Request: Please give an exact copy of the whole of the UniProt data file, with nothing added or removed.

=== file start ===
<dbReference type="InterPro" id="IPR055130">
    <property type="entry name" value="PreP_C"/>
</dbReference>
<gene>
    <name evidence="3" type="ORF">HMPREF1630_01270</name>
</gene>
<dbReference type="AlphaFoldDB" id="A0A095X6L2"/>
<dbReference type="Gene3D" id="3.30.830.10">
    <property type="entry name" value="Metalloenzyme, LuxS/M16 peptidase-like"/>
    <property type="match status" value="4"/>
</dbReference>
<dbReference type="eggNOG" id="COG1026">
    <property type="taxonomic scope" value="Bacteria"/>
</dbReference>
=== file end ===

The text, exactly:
<dbReference type="InterPro" id="IPR055130">
    <property type="entry name" value="PreP_C"/>
</dbReference>
<gene>
    <name evidence="3" type="ORF">HMPREF1630_01270</name>
</gene>
<dbReference type="AlphaFoldDB" id="A0A095X6L2"/>
<dbReference type="Gene3D" id="3.30.830.10">
    <property type="entry name" value="Metalloenzyme, LuxS/M16 peptidase-like"/>
    <property type="match status" value="4"/>
</dbReference>
<dbReference type="eggNOG" id="COG1026">
    <property type="taxonomic scope" value="Bacteria"/>
</dbReference>